Meetings are not in and of themselves problematic. Meetings are essential to teams and organizational democracy, inclusion, participation, buy-in, communication, attachment, teamwork, coordination, and cohesion would all be compromised. What we need to rid ourselves of are bad meetings, wasted time in meetings, and unnecessary meetings. This book is about solving these problems.
Meetings consume massive amounts of individual and organizational time, with a recent estimate suggesting there are fifty-five million meetings a day in the United States alone. The costs of this meeting time are staggering when weighted with the average salary data of attendees. It is estimated that the annual cost of meetings in Unites States is whopping $1.4 trillion - or 8.2 percent of the 2014 US GDP. Furthermore, this tremendous time investment yields only modest returns. “Too many meetings” was the number one time-waster at the office, cited by 47 percent of 3,164 workers in a study conducted by Salary.com focused on workplace time drains. Translate this into dollars, one reasonable estimate is that over 4250 dollar a year is wasted by having too many bad meetings. And these estimates do not include the indirect costs of bad meetings (e.g,. Employee frustration and strain).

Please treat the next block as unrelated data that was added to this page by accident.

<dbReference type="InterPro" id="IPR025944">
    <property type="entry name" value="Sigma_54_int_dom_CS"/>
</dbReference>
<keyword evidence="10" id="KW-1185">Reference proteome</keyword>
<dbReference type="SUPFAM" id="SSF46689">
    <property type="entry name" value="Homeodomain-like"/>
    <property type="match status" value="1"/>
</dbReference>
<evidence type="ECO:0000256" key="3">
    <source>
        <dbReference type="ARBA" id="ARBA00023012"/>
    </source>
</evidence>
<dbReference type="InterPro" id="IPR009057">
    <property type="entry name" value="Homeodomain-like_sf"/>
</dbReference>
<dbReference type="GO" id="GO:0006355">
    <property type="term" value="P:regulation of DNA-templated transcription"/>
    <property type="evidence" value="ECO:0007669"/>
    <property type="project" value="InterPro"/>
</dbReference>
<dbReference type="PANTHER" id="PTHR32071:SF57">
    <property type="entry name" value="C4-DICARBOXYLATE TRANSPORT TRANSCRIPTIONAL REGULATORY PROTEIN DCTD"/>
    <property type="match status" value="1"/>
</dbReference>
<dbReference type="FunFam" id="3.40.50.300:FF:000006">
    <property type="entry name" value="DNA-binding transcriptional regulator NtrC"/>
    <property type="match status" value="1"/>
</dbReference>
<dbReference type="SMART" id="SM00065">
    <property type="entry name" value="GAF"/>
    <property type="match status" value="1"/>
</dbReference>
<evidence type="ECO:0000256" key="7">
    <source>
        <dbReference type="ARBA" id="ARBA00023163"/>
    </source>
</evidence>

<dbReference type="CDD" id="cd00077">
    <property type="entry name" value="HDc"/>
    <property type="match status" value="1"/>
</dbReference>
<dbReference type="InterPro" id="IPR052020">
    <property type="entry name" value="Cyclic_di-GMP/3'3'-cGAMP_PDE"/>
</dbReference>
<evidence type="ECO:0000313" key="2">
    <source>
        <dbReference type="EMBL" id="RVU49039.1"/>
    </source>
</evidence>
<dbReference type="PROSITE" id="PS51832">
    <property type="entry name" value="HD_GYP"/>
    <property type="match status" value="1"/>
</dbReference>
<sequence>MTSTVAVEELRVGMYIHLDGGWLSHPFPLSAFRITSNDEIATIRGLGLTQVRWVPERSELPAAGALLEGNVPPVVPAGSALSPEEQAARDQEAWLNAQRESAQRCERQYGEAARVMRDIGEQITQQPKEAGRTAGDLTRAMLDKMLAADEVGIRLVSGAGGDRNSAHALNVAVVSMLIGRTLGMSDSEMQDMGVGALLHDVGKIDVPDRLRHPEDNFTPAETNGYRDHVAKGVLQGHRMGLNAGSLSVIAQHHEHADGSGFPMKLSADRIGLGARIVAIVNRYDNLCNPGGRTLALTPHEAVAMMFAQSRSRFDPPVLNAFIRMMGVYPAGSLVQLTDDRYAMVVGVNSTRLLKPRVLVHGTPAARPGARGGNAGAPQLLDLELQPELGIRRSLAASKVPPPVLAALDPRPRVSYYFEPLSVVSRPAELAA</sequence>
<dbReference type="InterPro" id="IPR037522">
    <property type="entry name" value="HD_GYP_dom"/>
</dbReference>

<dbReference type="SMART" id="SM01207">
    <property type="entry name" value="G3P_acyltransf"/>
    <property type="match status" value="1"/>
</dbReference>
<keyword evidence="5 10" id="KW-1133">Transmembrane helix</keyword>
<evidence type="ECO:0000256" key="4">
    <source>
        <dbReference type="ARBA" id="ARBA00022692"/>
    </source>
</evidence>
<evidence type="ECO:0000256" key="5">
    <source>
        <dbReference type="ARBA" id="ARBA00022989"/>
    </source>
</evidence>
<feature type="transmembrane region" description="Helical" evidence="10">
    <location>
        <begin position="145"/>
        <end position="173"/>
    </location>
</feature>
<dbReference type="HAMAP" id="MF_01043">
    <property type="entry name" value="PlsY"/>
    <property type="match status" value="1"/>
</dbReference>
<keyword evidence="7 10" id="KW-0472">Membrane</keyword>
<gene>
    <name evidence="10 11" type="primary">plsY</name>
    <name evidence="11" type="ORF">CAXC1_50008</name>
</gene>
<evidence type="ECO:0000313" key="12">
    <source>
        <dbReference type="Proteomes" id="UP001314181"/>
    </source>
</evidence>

Sadly, most companies and most leaders view poor meetings as inevitable because they don’t know of better ways or they try new methods that don’t stick, as they really are not founded in any scientific evidence of success. Also, bad meetings beget more bad meetings as dysfunctional practices become normative across the organization. Taken together, poor meetings become accepted as a way of life and a natural cost of doing business, like rain is a way of life in London. But, unlike the weather, meetings can indeed be improved.
Drawing on over fifteen years of original research I have conducted on the topic of meetings with my team, surveying and interviewing thousands of employees from hundreds of organizations, as well as drawing from a large number of evidence-based sources, my goal with this book is to translate the science of meetings to bring direction, guidance, and relief to those leading and participating in meetings. While many people I meet are surprised to hear that there are social and organizational scientists who study meetings, this research has produced large numbers of scientific publications, conference presentations, book chapters, dissertations, and extensive media coverage. And, of most relevance here, this science has produced insights and practical applications that can directly benefit executives and organizations by promoting efficiency, productivity, increased innovation and employee engagement, superior decisions, enhanced commitment to initiatives, better communication, and a greater sense of camaraderie across the workforce.